Mongryong marries the beautiful Chunhyang without telling his father, the Governor of Namwon. When his father is transferred to Seoul, Mongryong has to leave Chunhyang and finish his exams....
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A guy with a talent for cards makes his way into the dangerous world of underground gambling in this crime thriller from South Korea. Go-ni (Jo Seung-woo) is a small-town guy with a big ... See full summary »
BEST ACTRESS WINNER AT VENICE FILM FESTIVAL !! Shin, a nobleman, had been trying to conceive a male heir to pass his family name. Unable to provide a male heir, Shin's wife gives her ... See full summary »
Eun-joo moves out of her house "Il Mare", leaving behind a Christmas card for the eventual new owner of the house in 1999. In it she asks him/her to forward any mail of hers to her new ... See full summary »
At the beginning of the film the father-in-law of the protagonist dies unexpectedly of a heart attack. The remainder of the film is episodic, moving from one incident to another over the ... See full summary »
Mongryong marries the beautiful Chunhyang without telling his father, the Governor of Namwon. When his father is transferred to Seoul, Mongryong has to leave Chunhyang and finish his exams. Chunhyang, being the daughter of a courtesan, is also legally a courtesan. She is beaten and imprisoned when she refuses to obey the new Governor Byun, as she wishes to be faithful to her husband. After three years, Mongryong passes his exam and becomes an emissary to the King. He returns to Namwon, disguised as a beggar, just before Chunhyang is to be flogged to death at the governor's birthday celebration.Written by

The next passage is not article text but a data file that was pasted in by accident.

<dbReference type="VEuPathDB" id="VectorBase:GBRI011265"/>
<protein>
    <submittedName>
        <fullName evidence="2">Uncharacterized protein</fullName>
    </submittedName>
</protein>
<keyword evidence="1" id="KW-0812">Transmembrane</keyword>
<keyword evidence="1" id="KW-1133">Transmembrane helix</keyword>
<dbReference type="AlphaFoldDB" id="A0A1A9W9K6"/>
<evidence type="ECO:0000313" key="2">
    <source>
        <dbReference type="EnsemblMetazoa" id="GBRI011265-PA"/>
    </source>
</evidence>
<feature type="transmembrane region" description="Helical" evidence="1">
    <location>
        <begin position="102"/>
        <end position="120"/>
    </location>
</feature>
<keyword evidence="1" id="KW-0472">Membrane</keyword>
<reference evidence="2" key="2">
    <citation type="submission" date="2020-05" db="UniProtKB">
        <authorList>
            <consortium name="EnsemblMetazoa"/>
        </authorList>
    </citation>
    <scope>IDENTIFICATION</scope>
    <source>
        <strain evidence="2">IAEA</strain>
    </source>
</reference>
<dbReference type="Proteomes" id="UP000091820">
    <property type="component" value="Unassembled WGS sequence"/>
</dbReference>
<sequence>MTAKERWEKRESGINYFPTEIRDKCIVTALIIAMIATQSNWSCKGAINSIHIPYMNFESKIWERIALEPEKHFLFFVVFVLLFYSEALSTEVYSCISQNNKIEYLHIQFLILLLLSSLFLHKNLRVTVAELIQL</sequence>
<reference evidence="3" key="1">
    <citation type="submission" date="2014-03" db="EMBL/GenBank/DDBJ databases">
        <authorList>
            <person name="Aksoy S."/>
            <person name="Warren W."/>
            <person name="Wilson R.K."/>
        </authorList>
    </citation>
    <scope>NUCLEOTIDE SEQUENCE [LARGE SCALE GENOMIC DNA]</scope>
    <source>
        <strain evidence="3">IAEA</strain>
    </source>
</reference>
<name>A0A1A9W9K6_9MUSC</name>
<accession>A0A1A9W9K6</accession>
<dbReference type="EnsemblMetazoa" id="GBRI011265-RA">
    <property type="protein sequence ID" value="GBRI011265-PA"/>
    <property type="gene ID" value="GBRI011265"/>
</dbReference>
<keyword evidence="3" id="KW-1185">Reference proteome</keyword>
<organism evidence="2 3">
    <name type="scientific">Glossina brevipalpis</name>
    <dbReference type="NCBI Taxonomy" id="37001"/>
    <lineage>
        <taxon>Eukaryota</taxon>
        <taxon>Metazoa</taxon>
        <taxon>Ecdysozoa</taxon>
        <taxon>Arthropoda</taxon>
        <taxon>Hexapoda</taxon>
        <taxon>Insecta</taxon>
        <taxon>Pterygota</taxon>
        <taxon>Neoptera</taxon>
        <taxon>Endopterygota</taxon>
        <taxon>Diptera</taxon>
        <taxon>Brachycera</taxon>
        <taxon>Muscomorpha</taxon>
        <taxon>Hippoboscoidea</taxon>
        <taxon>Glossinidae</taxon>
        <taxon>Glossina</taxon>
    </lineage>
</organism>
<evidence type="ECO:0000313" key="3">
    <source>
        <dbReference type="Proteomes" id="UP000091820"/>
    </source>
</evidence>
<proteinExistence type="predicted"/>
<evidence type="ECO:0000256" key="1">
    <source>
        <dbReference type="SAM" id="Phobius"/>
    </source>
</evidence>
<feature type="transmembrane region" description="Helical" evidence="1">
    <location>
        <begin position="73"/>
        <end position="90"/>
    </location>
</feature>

Cahiers Du Cinema called this epic an "experimental film", and indeed, it is as experimental as Lars von Triers DANCER IN THE DARK by heavily relying on music and songs. On the other hand, the differences are quite obvious. Here the songs come from the off most of the time (until the camera surprisingly moves to the classic singer on a stage) and do something that usually reduces the quality of a movie: they tell you what's going on in the pictures. But those pictures are of such an elegic beauty (with the typical yellow "Im-tone") that you feel a story is told to you by your grandfather and it unfolds perfectly in front of your eyes. I saw the screening during the MIFED 2000 together with only one (!) other guest and am quite astonished that film fans and buyers might overlook this masterpiece about an exclusive one-on-one love that touches our hearts.
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